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MedPAC Discusses Payment Adequacy and Updating Services and Redesigning the Hospital Quality Incentive Program

December 7, 2018

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PRESS CONTACTS
Kate Ogden, Physician Payment & Quality Specialist
Andrew Amari, Hospital Policy and Regulatory Specialist
Phoebe Ramsey, Sr. Regulatory Analyst, Quality & Payment Policy

The Medicare Payment Advisory Commission (MedPAC) met Dec. 6-7 to discuss payment adequacy and updates to payments for professional, inpatient, and outpatient services, as well as redesigning Medicare’s hospital quality incentive program. The commission discussed several draft recommendations, which will be voted upon at the January 2019 meeting.

Payment Adequacy and Updates for Physicians and Other Professionals: Commission staff provided background on addressing payment adequacy and updating payments to physicians and other health professionals. There is no fee schedule update in current law for 2020, other than the potential bonus for advanced alternative payment models (APM) participation. The role of advanced practice registered nurses (APRNs) and physician assistants (PAs) in the Medicare program has increased, as APRNs and PAs increasingly practice outside of primary care, with about half of nurse practitioners and about a quarter of PAs practicing in primary care.

Medicare does not have extensive specialty information on APRNs and PAs. Because of this, payment and practice data on APRNs and PAs is limited, compounded by “incident-to” billing. Medicare claims do not indicate when a service is billed “incident-to” but MedPAC analyses suggest a substantial share of services billed by APRNs and PAs is billed “incident-to” (40% in 2016).

To address these issues, the MedPAC Chair proposed several draft recommendations:

  • For calendar year (CY) 2020, Congress should update the 2019 Medicare payment rates for physicians and other health professional services by the amount determined under current law;
  • Congress should require APRNs and PAs to bill the Medicare program directly, eliminating “incident-to” billing; and
  • The Department of Health and Human Services Secretary should refine Medicare’s specialty designation for APRNs and PAs.

Commissioners supported the recommendations but wanted to spend more time on payment equity and payment adequacy of primary care versus specialty care providers. Commissioners will vote on the recommendations in January.

Payment Adequacy for Inpatient and Outpatient Services: Commission staff provided an update on payment adequacy and updating payments for hospital inpatient and outpatient services. Medicare margins dropped slightly for all providers between 2016 and 2017 from -9.7 percent to -9.9 percent. Major teaching hospitals’ margins, however, were slightly higher at -9.0 percent. Overall margins are projected to decline to -11 percent in 2019 due to expected cost growth.

From 2016 to 2017, outpatient spending increased 8.4 percent and inpatient spending increased by 2.5 percent. Looking at volume, both outpatient and inpatient services increased by 0.7 percent. Spending on Medicare Part B drugs drove the outpatient increase, specifically higher prices on existing drugs ($1 billion increase) and spending on new, pass-through drugs ($2 billion increase). Additionally, site neutrality will continue to be a high priority for the commission.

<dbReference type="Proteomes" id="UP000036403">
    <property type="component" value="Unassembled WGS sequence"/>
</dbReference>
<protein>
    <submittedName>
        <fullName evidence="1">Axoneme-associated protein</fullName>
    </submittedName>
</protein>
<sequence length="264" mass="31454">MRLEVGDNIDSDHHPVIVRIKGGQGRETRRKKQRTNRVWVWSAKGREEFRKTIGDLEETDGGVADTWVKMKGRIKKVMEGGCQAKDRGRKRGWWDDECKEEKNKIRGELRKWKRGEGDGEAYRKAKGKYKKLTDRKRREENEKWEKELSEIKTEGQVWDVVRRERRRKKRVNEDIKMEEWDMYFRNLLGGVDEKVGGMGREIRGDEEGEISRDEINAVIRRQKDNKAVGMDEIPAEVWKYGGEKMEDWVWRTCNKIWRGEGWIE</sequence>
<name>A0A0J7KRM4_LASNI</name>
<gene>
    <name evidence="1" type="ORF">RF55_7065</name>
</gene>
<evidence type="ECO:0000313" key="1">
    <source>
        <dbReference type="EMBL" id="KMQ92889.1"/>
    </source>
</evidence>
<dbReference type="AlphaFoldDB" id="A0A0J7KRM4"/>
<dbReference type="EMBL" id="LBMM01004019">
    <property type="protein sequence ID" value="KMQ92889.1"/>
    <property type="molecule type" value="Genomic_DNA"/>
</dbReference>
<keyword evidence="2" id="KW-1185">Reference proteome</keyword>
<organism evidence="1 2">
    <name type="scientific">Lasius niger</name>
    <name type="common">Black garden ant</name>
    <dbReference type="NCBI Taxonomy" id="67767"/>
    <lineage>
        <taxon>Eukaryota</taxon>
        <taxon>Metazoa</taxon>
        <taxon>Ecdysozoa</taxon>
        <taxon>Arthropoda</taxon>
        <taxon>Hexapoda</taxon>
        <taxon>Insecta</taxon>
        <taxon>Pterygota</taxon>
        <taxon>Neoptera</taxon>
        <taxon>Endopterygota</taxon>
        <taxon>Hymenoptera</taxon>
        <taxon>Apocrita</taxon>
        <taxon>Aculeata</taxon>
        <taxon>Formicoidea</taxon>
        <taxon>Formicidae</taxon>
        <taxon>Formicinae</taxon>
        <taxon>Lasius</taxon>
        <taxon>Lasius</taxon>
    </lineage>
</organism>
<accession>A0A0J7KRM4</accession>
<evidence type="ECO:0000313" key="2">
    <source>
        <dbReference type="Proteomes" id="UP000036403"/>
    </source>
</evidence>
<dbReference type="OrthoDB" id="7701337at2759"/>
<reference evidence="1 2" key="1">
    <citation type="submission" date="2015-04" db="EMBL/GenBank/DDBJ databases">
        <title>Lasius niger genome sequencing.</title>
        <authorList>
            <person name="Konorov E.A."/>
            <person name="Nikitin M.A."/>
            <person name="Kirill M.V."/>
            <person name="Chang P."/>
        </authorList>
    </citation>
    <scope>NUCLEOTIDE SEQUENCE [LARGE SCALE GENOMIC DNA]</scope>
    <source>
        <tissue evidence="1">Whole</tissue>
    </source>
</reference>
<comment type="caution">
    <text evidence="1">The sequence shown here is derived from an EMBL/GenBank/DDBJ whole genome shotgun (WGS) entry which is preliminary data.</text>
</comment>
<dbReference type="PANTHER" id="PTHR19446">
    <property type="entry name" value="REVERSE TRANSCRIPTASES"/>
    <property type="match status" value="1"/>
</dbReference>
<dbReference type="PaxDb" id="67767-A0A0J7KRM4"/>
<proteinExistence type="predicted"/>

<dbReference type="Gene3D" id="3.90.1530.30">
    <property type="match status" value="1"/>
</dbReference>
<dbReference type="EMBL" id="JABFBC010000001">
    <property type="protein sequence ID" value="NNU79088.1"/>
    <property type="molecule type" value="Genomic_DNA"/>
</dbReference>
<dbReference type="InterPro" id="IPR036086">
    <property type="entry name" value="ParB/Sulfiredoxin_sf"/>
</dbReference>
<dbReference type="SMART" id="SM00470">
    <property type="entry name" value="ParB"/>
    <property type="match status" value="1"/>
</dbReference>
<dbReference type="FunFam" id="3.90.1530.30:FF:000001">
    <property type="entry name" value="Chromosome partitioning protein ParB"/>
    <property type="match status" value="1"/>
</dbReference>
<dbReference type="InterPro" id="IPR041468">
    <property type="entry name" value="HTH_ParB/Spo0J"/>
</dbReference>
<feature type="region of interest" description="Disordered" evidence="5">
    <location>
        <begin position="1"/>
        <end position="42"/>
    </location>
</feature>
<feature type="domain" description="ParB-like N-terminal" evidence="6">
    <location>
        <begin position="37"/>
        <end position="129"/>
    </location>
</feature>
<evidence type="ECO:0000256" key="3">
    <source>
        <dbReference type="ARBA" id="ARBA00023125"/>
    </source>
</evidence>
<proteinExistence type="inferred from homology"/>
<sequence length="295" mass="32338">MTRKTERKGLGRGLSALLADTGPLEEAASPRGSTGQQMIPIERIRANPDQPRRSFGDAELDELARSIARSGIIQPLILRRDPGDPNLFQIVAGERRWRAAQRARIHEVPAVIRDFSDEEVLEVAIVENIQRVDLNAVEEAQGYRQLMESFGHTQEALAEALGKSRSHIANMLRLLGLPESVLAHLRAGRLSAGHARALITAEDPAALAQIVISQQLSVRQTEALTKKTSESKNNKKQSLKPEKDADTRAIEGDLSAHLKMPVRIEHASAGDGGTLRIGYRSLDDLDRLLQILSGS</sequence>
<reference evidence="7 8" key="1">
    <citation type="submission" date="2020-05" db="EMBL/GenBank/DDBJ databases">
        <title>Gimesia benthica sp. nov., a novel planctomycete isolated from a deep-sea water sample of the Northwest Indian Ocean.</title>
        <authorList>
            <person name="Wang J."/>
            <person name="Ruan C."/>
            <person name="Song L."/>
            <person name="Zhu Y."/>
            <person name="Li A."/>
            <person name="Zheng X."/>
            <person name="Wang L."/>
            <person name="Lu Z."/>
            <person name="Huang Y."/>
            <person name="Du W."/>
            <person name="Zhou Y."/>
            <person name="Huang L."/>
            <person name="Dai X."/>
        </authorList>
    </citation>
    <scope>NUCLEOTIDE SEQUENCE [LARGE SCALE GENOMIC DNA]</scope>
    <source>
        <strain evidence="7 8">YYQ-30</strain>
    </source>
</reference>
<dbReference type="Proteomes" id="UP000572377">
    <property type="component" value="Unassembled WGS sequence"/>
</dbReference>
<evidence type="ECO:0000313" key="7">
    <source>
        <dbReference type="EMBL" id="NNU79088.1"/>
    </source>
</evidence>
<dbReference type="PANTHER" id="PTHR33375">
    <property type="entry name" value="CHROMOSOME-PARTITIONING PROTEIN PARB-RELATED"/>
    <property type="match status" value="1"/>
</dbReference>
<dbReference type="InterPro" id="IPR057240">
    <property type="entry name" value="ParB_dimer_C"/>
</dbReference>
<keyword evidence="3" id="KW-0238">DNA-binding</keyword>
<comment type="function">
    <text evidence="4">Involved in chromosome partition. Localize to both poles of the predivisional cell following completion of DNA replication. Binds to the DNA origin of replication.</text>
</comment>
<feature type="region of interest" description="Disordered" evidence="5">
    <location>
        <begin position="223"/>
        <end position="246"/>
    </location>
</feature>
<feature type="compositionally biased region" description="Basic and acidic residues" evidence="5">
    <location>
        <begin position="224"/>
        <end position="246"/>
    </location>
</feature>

The commission discussed a draft recommendation related to these issues: For 2020, the Congress should update the 2019 base payment rates for acute care hospitals by 2 percent. The difference between this update and the amount specified in current law should be used to increase payments in the hospital value incentive program (HVIP).

Commissioners will vote on the recommendation in January.

Redesigning Hospital Quality Incentive Program: As a follow-up to its September meeting, the commission discussed options for a proposed HVIP design that would consolidate hospital quality reporting programs into one value-based program [see Washington Highlights, Sept. 7]. Although the proposed HVIP would increase inpatient spending relative to current law due to eliminating current quality penalty programs, it may improve care for beneficiaries by creating incentives for higher quality, more coordinated care, and would be less burdensome for providers and may increase their willingness and ability to furnish services. Additionally, between 82% and 95% of hospitals are projected to receive a reward relative to the withhold, with many hospitals receiving a reward under a 3% pool of dollars compared to a 6% pool.

The commission reviewed a draft recommendation on HVIP program redesign would that would include a small set of population-based outcome, patient experience, and value measures, score hospitals based upon absolute and prospectively set targets, and account for differences in patient’s social risk factors by distribution payment adjustments through peer grouping. The program’s measure set would be split among five equally weighted domains: Readmissions, mortality, hospital-acquired infections, patient experience, and cost.

Commissioners will vote on the HVIP recommendation consolidated with the payment update recommendation in January.

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